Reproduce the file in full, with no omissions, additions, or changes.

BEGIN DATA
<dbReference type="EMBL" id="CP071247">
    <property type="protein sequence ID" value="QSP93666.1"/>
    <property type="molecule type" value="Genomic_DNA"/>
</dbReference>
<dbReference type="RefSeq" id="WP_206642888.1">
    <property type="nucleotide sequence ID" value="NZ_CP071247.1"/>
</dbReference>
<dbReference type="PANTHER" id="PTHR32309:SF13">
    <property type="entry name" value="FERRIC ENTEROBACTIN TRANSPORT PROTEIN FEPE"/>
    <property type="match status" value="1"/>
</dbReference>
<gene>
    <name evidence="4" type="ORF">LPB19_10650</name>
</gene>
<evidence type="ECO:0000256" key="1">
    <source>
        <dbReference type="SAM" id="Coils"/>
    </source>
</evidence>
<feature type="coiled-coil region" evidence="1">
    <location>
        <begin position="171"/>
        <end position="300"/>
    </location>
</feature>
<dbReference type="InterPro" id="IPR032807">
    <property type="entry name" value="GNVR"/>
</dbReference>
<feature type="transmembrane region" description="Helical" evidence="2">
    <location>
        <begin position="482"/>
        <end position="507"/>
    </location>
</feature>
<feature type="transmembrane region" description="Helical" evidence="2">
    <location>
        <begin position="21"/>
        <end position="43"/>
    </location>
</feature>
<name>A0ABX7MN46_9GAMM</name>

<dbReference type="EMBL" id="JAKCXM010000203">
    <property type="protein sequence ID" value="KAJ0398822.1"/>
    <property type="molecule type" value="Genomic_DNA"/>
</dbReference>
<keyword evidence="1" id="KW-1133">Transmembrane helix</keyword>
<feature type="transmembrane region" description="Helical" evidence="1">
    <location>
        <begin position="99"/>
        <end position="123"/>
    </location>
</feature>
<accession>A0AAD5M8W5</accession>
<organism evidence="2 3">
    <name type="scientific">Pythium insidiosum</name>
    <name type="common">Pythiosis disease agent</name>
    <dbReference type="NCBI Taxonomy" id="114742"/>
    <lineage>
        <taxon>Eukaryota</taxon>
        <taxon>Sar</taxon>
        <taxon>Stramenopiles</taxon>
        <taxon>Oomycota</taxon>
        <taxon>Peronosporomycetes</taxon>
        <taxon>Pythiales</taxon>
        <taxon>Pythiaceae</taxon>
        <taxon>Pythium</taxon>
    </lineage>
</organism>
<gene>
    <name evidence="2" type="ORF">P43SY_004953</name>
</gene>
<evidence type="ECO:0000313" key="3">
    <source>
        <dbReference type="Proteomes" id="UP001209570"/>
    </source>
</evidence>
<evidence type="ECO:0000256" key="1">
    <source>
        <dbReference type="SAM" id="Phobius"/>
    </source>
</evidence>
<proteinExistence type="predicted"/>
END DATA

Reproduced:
<dbReference type="EMBL" id="CP071247">
    <property type="protein sequence ID" value="QSP93666.1"/>
    <property type="molecule type" value="Genomic_DNA"/>
</dbReference>
<dbReference type="RefSeq" id="WP_206642888.1">
    <property type="nucleotide sequence ID" value="NZ_CP071247.1"/>
</dbReference>
<dbReference type="PANTHER" id="PTHR32309:SF13">
    <property type="entry name" value="FERRIC ENTEROBACTIN TRANSPORT PROTEIN FEPE"/>
    <property type="match status" value="1"/>
</dbReference>
<gene>
    <name evidence="4" type="ORF">LPB19_10650</name>
</gene>
<evidence type="ECO:0000256" key="1">
    <source>
        <dbReference type="SAM" id="Coils"/>
    </source>
</evidence>
<feature type="coiled-coil region" evidence="1">
    <location>
        <begin position="171"/>
        <end position="300"/>
    </location>
</feature>
<dbReference type="InterPro" id="IPR032807">
    <property type="entry name" value="GNVR"/>
</dbReference>
<feature type="transmembrane region" description="Helical" evidence="2">
    <location>
        <begin position="482"/>
        <end position="507"/>
    </location>
</feature>
<feature type="transmembrane region" description="Helical" evidence="2">
    <location>
        <begin position="21"/>
        <end position="43"/>
    </location>
</feature>
<name>A0ABX7MN46_9GAMM</name>

<dbReference type="EMBL" id="JAKCXM010000203">
    <property type="protein sequence ID" value="KAJ0398822.1"/>
    <property type="molecule type" value="Genomic_DNA"/>
</dbReference>
<keyword evidence="1" id="KW-1133">Transmembrane helix</keyword>
<feature type="transmembrane region" description="Helical" evidence="1">
    <location>
        <begin position="99"/>
        <end position="123"/>
    </location>
</feature>
<accession>A0AAD5M8W5</accession>
<organism evidence="2 3">
    <name type="scientific">Pythium insidiosum</name>
    <name type="common">Pythiosis disease agent</name>
    <dbReference type="NCBI Taxonomy" id="114742"/>
    <lineage>
        <taxon>Eukaryota</taxon>
        <taxon>Sar</taxon>
        <taxon>Stramenopiles</taxon>
        <taxon>Oomycota</taxon>
        <taxon>Peronosporomycetes</taxon>
        <taxon>Pythiales</taxon>
        <taxon>Pythiaceae</taxon>
        <taxon>Pythium</taxon>
    </lineage>
</organism>
<gene>
    <name evidence="2" type="ORF">P43SY_004953</name>
</gene>
<evidence type="ECO:0000313" key="3">
    <source>
        <dbReference type="Proteomes" id="UP001209570"/>
    </source>
</evidence>
<evidence type="ECO:0000256" key="1">
    <source>
        <dbReference type="SAM" id="Phobius"/>
    </source>
</evidence>
<proteinExistence type="predicted"/>